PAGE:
By Air Force Staff Sgt. Jessica Switzer, Special to The Breeze
CAP DRAA, Morocco - The sun barely peeked over the horizon when the stillness was shattered by the roar of artillery. The son of a Bonita Springs man crawled out of his tent into the southern Moroccan morning to begin another day.
Marine Corps Reserve Cpl. Kevin M. Rhodes, son of Robert Rhodes of Bonita Springs, is in Morocco supporting exercise African Lion 2011.
Photo by Air Force Tech. Sgt. Sean Worrell
Marine Corps Reserve Cpl. Kevin M. Rhodes is a joint fires observer assigned to the 4th Air-Naval Gunfire Liaison Company, West Palm Beach, Fla. He recently deployed to Morocco in support of a bilateral training exercise with the Moroccan military.
"I'm an artillery forward observer and joint fires observer," said Rhodes, a 2003 graduate of Estero High School. "I call for artillery fire and work with Moroccan forward observers."
African Lion is an exercise between the Kingdom of Morocco and the U.S. that involves more than 2,000 U.S. service members and approximately 900 members of the Royal Moroccan Armed Forces. The exercise serves as a way for both U.S. and Moroccan military members to hone their skills and learn to work together to a accomplish missions.
"It is a great experience to work with the Moroccans," said Rhodes, a joint fires observer assigned to the 4th Air-Naval Gunfire Liaison Company, West Palm Beach, Fla. "The cultural barriers is a huge difference from working with other U.S. forces back home."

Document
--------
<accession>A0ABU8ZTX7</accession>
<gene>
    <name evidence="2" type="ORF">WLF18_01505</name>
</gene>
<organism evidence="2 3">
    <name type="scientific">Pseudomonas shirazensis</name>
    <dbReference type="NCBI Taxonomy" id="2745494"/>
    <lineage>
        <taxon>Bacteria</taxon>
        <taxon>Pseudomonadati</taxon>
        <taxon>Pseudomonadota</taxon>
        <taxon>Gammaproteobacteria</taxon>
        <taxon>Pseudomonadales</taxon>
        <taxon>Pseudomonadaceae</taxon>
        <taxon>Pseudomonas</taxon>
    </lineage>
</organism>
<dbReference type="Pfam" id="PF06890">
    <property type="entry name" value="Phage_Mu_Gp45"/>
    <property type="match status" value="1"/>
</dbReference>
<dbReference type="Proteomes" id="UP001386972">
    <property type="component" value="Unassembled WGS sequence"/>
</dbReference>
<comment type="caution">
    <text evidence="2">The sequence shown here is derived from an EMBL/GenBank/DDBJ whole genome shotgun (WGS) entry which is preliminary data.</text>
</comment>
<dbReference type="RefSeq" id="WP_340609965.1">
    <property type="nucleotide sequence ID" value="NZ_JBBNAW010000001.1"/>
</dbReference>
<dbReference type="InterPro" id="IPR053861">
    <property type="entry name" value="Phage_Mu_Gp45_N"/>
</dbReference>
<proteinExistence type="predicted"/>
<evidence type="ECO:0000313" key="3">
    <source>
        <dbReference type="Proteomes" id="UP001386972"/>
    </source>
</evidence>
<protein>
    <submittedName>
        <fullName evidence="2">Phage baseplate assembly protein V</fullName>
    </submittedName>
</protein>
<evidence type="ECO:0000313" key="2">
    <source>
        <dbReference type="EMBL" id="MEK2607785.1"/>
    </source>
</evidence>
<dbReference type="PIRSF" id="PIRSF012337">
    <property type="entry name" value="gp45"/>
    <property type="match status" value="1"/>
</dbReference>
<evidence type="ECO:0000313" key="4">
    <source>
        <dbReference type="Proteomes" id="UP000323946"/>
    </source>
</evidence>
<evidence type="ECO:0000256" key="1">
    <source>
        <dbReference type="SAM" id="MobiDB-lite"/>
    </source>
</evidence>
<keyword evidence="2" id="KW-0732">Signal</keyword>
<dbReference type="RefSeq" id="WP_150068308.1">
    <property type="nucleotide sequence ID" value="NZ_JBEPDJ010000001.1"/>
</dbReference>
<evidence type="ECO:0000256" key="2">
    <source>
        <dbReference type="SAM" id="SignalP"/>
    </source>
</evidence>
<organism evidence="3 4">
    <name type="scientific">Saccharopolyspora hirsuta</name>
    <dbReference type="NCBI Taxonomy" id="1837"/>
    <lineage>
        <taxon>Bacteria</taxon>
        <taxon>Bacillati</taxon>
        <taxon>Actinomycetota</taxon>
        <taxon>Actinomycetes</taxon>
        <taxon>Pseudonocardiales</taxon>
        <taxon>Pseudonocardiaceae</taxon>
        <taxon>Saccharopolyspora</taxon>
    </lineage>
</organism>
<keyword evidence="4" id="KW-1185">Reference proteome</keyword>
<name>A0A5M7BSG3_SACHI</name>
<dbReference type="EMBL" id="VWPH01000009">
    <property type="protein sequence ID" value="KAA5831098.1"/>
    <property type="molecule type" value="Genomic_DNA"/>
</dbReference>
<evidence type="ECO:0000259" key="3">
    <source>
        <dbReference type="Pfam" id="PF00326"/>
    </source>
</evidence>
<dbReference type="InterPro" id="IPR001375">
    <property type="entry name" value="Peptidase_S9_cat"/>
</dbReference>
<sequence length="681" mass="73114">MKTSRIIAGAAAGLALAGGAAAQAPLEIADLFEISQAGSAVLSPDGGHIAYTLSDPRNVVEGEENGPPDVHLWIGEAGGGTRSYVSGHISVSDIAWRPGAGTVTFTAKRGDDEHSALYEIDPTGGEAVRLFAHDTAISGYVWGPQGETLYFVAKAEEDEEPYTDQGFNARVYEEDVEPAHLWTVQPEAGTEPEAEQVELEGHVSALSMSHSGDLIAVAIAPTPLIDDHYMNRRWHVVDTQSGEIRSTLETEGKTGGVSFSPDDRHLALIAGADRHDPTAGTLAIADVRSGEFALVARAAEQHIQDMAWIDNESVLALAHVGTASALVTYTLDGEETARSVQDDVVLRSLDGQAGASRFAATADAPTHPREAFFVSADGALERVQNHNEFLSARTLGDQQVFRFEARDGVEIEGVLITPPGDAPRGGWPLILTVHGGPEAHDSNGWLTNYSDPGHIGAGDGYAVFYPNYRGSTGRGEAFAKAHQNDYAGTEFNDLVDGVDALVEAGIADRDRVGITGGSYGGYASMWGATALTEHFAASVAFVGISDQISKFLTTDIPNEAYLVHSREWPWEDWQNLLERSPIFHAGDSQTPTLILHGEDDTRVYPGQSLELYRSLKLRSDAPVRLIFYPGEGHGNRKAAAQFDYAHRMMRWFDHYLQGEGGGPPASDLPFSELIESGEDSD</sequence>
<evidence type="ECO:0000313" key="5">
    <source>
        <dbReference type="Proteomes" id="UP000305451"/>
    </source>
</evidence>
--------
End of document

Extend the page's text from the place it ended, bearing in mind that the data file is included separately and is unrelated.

In spite of the barriers, Rhodes and his fellow servicemembers worked with the Moroccan forces on different types of military training including command post, live fire, peacekeeping operations, disaster response, aerial refueling and low-level flight training. Both the Moroccan and U.S. forces receive valuable training during the course of the exercise.
"I did manage to learn how to survive dust storms when we had one blow through the camp," said Rhodes. "It's been an interesting experience."
Rhodes and his fellow service members not only trained in the Moroccan desert, they lived there as well. They experienced sandstorms, the rain showers of the wet season and the heat that traditionally goes with a desert. They even had an opportunity to spend some time off duty experiencing the culture and seeing the sights.
"Morocco is very different than I thought it would be," said Rhodes, who has been in the military for four years. "It's very cool and rainy this time of year and I was expecting the complete opposite."
As the artificial thunder of artillery fire dies away for a moment, the sun rises fully above the desert horizon and begins its journey toward the nearby Atlantic Ocean. Rhodes and the other participants in African Lion 2011 go about their business sharing experiences and knowledge with each other and their Moroccan counterparts.